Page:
Inside Sales Skills | Sales Development | Sales Tracking

sales skills to master


Have you mustered up all of the selling fire power you have inside you? Because to master the inside selling world, your sales skills need to be top of the class.

But don’t worry if you haven’t mastered them yet. We are here to be your inside sales Sensei. So tighten your Gi and get into position, it’s time to punch your way to the top with these essential sales skills every inside seller needs to know.

1. Pre-Call Research

If you are calling a crazy-busy decision maker, your message better be relevant. The best way to ensure that is to do some quick pre-call research.

If you spend too much time researching, your call volume might drop below acceptable levels. However, if you don’t do any research, you won’t know anything about your prospects or their business needs—and that’s a recipe for high rejection rates and burnout.

research-sales-skillsSteve Richard, Chief Revenue Officer of ExecVision, has coined a term he calls “3×3 Research.” The idea is that you should spend three minutes gathering three specific pieces of information about your prospect before each call.

Here are some examples of useful pre-call research:

  • Is anybody at your company already connected to your prospect on LinkedIn?
  • Do you share a common LinkedIn group with your prospect?
  • Has this company recently received a significant round of funding?
  • Does your prospect generate online leads or use marketing automation software?
  • Where did your prospect attend college?

LinkedIn allows inside sales reps to gain unprecedented insights on people and companies that lead to smarter sales conversations and higher conversions. Use LinkedIn, other social networks, and Google to find out a good amount of information before reaching out to your lead.

2. Ask Good Questions

Good sales questions accomplish two important things: they keep your prospect engaged in the conversation, and they give you valuable information you can use to better understand your prospects and advance the sale.

Here are three types of questions you can ask:

Questions that break the ice and build rapport.

“I see that you attended Dreamforce last year. We were there, too. Are you going again this year?”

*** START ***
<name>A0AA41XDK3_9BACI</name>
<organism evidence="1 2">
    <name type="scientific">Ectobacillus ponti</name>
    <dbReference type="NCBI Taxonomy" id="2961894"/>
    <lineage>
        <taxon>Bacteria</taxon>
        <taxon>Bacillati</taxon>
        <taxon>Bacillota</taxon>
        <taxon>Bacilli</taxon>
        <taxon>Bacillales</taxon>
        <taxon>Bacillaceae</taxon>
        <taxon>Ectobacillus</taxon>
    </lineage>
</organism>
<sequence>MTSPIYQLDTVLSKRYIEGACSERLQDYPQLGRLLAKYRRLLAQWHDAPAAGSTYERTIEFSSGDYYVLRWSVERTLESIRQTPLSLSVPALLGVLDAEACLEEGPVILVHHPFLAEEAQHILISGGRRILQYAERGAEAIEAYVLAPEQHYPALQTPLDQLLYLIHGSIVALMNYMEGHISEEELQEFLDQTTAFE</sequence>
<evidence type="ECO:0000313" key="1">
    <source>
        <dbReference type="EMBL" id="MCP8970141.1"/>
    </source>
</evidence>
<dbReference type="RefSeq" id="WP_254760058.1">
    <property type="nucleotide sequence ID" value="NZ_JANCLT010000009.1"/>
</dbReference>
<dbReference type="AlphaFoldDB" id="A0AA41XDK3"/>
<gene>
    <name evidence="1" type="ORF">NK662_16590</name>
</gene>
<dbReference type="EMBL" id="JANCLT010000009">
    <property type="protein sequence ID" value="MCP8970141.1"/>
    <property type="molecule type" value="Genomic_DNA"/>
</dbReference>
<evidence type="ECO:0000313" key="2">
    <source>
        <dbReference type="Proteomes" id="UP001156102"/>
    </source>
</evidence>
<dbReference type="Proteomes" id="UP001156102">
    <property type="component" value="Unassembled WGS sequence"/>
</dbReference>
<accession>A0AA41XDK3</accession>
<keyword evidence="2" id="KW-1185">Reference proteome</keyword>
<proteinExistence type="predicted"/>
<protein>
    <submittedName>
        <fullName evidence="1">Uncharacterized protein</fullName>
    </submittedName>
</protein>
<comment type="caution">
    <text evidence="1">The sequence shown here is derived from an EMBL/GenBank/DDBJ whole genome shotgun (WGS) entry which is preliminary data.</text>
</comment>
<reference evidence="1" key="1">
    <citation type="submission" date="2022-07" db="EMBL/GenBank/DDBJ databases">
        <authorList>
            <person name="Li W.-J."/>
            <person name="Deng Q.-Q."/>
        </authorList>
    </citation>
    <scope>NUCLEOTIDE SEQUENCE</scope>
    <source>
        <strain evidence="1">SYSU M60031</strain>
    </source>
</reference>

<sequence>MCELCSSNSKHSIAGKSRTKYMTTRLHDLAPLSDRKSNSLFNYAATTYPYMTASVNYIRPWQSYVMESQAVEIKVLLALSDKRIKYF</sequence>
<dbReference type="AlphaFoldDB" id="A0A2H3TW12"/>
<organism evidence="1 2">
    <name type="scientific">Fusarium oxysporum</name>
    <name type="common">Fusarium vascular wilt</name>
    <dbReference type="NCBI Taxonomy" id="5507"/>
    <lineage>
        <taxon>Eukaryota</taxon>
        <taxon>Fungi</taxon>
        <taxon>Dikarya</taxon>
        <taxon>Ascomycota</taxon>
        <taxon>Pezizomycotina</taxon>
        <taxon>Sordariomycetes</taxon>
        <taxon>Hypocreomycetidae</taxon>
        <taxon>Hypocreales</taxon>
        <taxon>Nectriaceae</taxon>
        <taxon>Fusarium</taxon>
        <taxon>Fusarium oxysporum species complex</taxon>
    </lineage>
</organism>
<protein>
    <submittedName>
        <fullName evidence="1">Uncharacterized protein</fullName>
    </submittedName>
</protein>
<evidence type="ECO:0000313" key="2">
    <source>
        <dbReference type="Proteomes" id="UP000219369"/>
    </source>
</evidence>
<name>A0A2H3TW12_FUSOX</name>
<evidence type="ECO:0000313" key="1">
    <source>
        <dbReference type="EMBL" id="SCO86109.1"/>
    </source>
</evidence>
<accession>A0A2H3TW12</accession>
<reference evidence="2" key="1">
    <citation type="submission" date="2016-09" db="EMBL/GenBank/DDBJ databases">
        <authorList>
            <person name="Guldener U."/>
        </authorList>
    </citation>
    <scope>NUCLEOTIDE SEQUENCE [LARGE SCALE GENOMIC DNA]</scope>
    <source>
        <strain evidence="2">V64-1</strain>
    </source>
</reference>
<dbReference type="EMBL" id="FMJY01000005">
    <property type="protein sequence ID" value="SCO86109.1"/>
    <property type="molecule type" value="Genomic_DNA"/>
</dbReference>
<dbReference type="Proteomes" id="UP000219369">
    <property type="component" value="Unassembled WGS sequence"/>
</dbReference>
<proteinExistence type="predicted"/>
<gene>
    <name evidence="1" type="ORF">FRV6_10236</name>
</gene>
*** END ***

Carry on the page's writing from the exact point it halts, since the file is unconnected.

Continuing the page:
Questions that get them thinking about the problem you can help them solve.

“Many of our clients are struggling with lead scoring right now. Most of the leads that marketing passes to sales never get contacted. How are you handling that?”

Questions that help them envision a better future after they adopt your solution.

“How many more deals do you think you could close each quarter if you could motivate your reps to give 20 percent more effort?”

In Jeffrey Gitomer’s book, 21.5 Unbreakable Laws of Selling, the respected sales author urges you to craft better questions. He advises sales reps to stop focusing on prospects’ pain and start asking questions that make them smile instead. By making prospects smile by surprising or elating them, you build value. The ability to build up your value first is one of the most essential sales skills.

3. Presentation Sales Skills

sales-presentation-skillSales presentations have changed dramatically as a result of the new emphasis on inside sales. When you’re selling face-to-face, you can gauge your prospect’s interest by paying attention to body language, facial gestures, and other nonverbal cues.

A lot of those valuable clues disappear, though, when you’re talking with someone on the phone or sending them an electronic proposal for review. This means inside sales reps need to develop a whole new set of stills to make their presentations effective. Luckily, technology has evolved as sales have, so there are a lot of tools that help you accomplish these necessary tasks.

Inside sales reps must know how to assess their prospects’ digital body language.

  • Are your prospects opening your presentations and proposals?